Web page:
Municipal officials around Aroostook County say more than 50 people have signed what they thought was a petition to support a political party, but actually signed voter registration applications resulting in their unknowingly switching political parties.
Similar reports have come in across the state since last year, Secretary of State Shenna Bellows said. Those voters face some inconveniences, but what’s worse, they may not be able to vote in the presidential primary elections in March. Under Maine law, residents newly enrolled in a party must wait three months to switch affiliations.
“Voters should be very cautious in signing anything, because in fact, if a voter signed a voter registration form, the legal effect of that is to change their party enrollment,” Bellows said on Thursday.
Early in 2023, voters and clerks throughout Maine alleged that the No Labels Party had informed voters they were signing a petition, when they were actually changing their party enrollment, the secretary said. People discovered the change when they received word from their municipal clerks.
State registration laws require municipal clerks to record registration cards on receipt and then send voter registration acknowledgement notes to inform applicants if their enrollment has been accepted or rejected.
Voters can change their enrollment after three months, Bellows said. Only the Republican and Democratic parties will hold presidential primaries in Maine, she said.
When numerous Fort Fairfield residents complained they’d been enrolled in another party, Town Manager Tim Goff took to social media last month to warn people about the problem. More than 30 residents have been affected, said Fort Fairfield Town Clerk Neadra Dubois.
“The reason this is becoming an issue is because of the primaries being held in March, and the cutoff to change back won’t happen until after the primaries,” Dubois said. “So some of these people will not be able to vote in the primaries.”
The influx is from recent registration drives for different parties, she said. All the registrations were signed by the residents, Dubois said.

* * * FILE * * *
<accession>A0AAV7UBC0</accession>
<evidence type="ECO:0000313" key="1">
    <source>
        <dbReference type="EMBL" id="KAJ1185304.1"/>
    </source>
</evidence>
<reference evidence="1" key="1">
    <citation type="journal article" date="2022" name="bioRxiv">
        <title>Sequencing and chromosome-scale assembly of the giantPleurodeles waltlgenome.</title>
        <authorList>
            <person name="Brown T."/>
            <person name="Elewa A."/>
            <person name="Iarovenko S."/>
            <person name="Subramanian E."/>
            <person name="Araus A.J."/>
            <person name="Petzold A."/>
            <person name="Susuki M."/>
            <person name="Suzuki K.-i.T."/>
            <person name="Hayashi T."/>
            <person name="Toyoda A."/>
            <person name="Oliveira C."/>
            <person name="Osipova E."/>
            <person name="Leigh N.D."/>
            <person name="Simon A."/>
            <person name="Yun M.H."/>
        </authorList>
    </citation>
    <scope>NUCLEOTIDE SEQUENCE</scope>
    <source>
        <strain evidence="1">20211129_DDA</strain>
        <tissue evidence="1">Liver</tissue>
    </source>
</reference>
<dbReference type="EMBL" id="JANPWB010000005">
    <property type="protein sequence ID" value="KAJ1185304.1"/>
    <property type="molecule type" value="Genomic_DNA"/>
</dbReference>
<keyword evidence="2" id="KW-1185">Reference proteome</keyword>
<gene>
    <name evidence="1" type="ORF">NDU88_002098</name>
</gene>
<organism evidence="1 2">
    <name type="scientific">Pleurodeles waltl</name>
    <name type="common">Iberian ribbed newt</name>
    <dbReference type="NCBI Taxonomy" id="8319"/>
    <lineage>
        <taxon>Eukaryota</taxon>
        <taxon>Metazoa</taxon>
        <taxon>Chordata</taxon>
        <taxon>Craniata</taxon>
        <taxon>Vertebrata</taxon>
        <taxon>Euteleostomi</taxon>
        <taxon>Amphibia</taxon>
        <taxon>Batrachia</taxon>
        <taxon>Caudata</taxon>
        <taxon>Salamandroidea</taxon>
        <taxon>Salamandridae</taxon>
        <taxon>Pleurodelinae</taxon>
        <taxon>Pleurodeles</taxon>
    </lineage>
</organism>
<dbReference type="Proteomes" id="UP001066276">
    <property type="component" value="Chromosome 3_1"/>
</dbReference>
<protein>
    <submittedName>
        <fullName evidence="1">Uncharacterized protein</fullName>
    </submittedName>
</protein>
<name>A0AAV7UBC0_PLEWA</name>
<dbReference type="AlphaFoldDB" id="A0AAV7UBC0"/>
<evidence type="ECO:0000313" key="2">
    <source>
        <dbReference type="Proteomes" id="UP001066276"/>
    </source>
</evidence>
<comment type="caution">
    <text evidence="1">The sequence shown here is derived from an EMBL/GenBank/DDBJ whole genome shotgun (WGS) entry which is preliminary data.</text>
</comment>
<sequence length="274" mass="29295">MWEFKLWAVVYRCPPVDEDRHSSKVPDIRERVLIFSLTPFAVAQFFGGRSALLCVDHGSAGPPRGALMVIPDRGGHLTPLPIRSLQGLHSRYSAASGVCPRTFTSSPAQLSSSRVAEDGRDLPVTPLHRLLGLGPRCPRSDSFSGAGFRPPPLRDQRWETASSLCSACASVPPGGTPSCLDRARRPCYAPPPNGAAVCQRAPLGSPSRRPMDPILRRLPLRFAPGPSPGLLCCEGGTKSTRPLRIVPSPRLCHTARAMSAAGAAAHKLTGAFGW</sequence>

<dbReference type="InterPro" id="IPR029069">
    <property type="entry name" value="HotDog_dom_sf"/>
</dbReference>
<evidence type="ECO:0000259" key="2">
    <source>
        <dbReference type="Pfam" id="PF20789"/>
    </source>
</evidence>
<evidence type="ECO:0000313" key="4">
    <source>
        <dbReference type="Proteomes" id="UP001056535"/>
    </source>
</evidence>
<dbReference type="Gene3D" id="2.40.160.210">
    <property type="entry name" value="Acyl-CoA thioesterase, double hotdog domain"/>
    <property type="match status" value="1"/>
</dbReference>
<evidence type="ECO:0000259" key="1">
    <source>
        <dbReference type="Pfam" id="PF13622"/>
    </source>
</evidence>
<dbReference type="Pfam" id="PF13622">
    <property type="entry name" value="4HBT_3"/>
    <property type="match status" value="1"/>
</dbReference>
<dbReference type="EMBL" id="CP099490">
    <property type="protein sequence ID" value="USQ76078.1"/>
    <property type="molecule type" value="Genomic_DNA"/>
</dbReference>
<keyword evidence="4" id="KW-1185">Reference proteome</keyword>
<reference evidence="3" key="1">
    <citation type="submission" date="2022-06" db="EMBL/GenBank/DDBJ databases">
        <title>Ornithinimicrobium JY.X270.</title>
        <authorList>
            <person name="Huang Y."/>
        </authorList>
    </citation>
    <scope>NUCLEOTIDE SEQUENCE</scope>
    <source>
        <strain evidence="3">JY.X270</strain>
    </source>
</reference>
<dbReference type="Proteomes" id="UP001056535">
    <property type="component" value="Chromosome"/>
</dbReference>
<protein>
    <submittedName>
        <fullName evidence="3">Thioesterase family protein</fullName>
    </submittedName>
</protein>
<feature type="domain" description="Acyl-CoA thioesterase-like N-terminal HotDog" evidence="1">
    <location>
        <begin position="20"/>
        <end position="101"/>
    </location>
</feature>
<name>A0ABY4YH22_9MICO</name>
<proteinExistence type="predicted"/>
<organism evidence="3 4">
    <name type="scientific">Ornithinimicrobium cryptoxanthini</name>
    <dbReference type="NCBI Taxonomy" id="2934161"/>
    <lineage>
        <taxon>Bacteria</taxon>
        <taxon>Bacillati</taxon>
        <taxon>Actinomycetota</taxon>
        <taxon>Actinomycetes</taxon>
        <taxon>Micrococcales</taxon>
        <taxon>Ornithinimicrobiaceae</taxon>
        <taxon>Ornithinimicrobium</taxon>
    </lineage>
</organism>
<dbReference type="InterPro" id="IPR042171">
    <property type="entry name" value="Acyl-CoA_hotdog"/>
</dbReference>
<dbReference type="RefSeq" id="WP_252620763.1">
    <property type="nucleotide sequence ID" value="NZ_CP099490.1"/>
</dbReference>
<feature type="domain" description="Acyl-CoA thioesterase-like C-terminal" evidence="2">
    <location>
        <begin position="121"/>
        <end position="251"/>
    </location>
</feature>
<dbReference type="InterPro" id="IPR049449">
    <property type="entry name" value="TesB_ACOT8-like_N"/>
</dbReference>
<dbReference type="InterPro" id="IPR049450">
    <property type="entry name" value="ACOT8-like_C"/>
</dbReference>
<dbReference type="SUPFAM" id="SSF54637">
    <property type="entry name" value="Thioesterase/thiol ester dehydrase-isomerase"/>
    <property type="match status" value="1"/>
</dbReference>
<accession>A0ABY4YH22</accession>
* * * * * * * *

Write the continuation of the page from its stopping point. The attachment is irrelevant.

Once the registrations are entered, there’s nothing clerks can do for three months, Dubois said.
It’s unfortunate for the 15 or so voters affected in Houlton, but clerks have to follow rules set by the secretary of state, Houlton Town Clerk Khylee Wampler said.
“You have to enter registrations on the day they were received, and now they have to be in [the party] for 90 days,” she said. “And they won’t be able to vote in the March election.”
Houlton has had a few questionable registrations for the No Labels party, but most have been for the Libertarian party, Wampler said.
Some people admitted they were duped, Wampler said. They, too, thought they were signing petitions to support the party. She asked applicants either to come to the town office or call if they did not intend to change parties.
In Presque Isle, seven people have been affected by a Libertarian Party drive, City Clerk Kim Finnemore said. Those voters have received a letter from the city alerting them of their enrollment.
“If that’s not what you want, please come in and we’ll do a new voter card,” she said.
Finnemore advised anyone affected to contact the secretary of state’s office for more information. Voter registration drives happen frequently all over the state, so many more people could be affected, she said.
Maine Libertarian Party Chairman Harrison Kemp said his party has conducted voter registration drives but the word “petition” was not used in any event he knew about, though misunderstandings could happen if party representatives didn’t explain properly or were misheard.
“I apologize that people felt they were misled, because we tried to be as upfront as we could,” he said. “We want to build goodwill in the community and it would be completely against our best interest to try to mislead people.”
Workers are instructed to make it clear to people that they’re doing a registration drive for permanent party status, he said. They use the green voter registration forms provided by the state and submit those directly to municipal clerks.
He urged any town clerks or voters who have been affected to contact him at email@example.com. In the future, the party will work to make sure workers fully explain what happens at a registration drive, he said.
In 2024, Maine will have semi-open primary elections that will allow unenrolled voters — those who choose not to align with a specific party — to vote. But for new registrants, intended or unintended, the three-month wait applies.
Fort Fairfield’s town clerk has one piece of advice: read the fine print.
“People should really pay attention to what they’re filling out or signing,” Dubois said. “If you’re filling out a voter registration card, you really need to pay attention.”